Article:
Speciation and origin of particulate copper in runoff water from a Mediterranean vineyard catchment

Speciation and origin o particulate copper in runoff water rom a
Mediterranean vineyard catchment

Fungicide treatments have led to large copper contents of the topsoils of most vineyards. This paper examines the contamination of surface waters by copper in a Mediterranean wine-growing catchment. Its aims were to characterise the forms of copper associated
with suspended matter during a heavy autumn storm event and to identify which soils contribute the most to the copper exports.

1. Introduction
Copper has been used to protect vines against fungus disease since the end o the eighteenth century ( affor-gue,1928). Even today, a high proportion of ungicides
are in the form of copper compounds. It is known that such inputs tend to accumulate in the surface layers of the soil, and in turn the topsoils of most vineyards contain large amounts of copper (Flores Velez, 1996).
However, copper is only partially trapped in the surface horizons since many vineyards are subject to water erosion phenomena (Vogt et al., 1986; itzler et al., 1988). These can wash the copper to downstream crops or ecosystems. Depending on the speciation of copper in runoff water, the downstream physicochemical conditions (organic complexants, pH, ionic strength, etc.) are likely to favour its solubilisation (Serpaudet
al., 1994; Dawson and Macklin, 1998), and thereby its toxicity. It is therefore of interest to characterise the speciation o copper transported by runoff water leaving areas with highly contaminated soils. This is especially the case in south France which presents the largest vineyard area in the world and a Mediterranean rain all regime leading to intense sur ace runoff and erosion processes (Gomer, 1994; Albaladejo et al., 1995). Besides, it must be pointed out that copper seems to be predominantly transported by suspended matter in runoff water (e.g. Gilbin et al., 2000; Xue et al., 2000), which can be related to the affinity of copper or sorption on some components o suspended sediments like organic matter, clay minerals and hydrous metal oxides (Flemming and Trevors, 1989).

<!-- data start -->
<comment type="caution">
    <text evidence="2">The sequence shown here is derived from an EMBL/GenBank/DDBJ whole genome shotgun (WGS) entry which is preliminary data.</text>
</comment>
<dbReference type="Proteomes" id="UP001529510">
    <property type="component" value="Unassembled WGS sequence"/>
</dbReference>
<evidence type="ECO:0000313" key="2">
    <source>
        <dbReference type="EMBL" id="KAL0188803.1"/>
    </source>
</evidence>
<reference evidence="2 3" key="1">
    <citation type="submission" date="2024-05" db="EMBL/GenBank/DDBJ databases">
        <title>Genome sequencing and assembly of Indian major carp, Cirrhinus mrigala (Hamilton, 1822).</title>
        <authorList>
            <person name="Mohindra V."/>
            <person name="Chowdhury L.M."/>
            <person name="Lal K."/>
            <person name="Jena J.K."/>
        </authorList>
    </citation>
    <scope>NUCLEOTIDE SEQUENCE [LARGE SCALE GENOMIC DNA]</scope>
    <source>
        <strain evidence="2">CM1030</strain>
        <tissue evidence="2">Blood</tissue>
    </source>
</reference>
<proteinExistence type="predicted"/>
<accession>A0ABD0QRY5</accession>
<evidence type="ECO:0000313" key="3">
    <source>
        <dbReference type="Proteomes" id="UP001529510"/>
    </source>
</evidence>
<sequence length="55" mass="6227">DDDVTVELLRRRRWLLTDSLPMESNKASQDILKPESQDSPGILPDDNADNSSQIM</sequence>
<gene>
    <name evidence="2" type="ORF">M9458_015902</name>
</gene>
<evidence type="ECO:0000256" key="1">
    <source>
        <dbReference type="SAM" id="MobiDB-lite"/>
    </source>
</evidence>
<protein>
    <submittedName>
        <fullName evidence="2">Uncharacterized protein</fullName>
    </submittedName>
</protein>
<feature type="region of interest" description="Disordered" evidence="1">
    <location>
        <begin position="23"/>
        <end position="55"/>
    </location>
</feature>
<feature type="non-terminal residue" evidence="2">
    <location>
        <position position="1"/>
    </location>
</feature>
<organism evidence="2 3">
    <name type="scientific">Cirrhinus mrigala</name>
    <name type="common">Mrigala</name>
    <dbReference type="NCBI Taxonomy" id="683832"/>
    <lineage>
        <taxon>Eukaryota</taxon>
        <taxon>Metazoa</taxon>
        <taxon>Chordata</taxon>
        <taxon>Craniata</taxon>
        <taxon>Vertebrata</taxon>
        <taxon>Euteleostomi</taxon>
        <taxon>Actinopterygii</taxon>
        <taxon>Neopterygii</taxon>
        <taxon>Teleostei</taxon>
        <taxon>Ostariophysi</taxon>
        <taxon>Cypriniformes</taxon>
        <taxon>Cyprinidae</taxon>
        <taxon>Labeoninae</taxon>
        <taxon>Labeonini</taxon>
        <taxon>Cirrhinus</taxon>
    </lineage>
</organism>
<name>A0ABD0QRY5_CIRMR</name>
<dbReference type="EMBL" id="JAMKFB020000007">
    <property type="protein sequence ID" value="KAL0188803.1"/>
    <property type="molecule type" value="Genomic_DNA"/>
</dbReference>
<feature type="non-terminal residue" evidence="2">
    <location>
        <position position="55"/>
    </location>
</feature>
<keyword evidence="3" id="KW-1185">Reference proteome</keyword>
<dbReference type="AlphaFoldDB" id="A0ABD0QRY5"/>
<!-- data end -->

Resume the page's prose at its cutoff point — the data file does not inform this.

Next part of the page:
In this context, this study intends to:
1. Characterise the amounts and forms of copper transported by suspended matter during storm flow in a catchment that is representative of the soils and the agricultural practices of the Mediterranean wine-growing region; and
2. Identify which soils contribute the most to the particulate copper load of runoff water.

Total copper content is an inadequate variable to use to characterise the behavioural differences of copper in soil, suspended matter or sediment. Copper in soil is known to be distributed among several solid fractions with different physicochemical properties (Darmend-rail, 1987). Five fractions are usually considered:
(1) The soluble exchangeable fraction, of ten low (Emmerichetal., 1982; Shuman, 1986; Sahaetal., 1991; Keller and Vedy, 1994);
(2) The acid-soluble fraction, usually high in carbonated soils (Misra and Tiwari, 1966; Cavallaro and McBride, 1984);
(3) The reducible fraction, associated with iron and manganese oxides and oxyhydroxides in the organic matter content is low (Kuo et al., 1983; Singh et al., 1988);
(4) The oxidizable raction, preponderant in soils with a high organic matter content (Emmerich et al., 1982; Saha et al., 1991); and
(5) The residual fraction, which can be higher than the sum of the other four fractions (Emmerich et al., 1982; Kuoetal., 1983).

The five fractions can be determined analytically using chemical or physical methods (X-ay difractometry, electron microscopy, NMR, etc.). Physical methods give very good results when applied to reference materials, but were shown to be much less precise when applied to raw heterogeneous soils (Flores Velez, 1996). Chemical methods are used more frequently and make it possible to isolate and extract the metals of the different soil constituents by means of extractants. Most extractants, however, are non-specific and also extract elements from the untargeted soil constituents (Nirel and Morel, 1990; Ure, 1996). As a result, the solid phase speciation obtained differs rom speciation in the strict
sense of the term, since it is rather an ‘‘operational’’ speciation dependent on the extraction method used. This type of approach can nevertheless be very useful in
environmental studies (Dawson and Macklin, 1998). It can be used to estimate the risk of trace elements being released when exposed to changes in physicochemical conditions.

In this study, the chemical extractions proposed by Tessieretal. (1979) were applied to suspended matter samples collected during a heavy autumn storm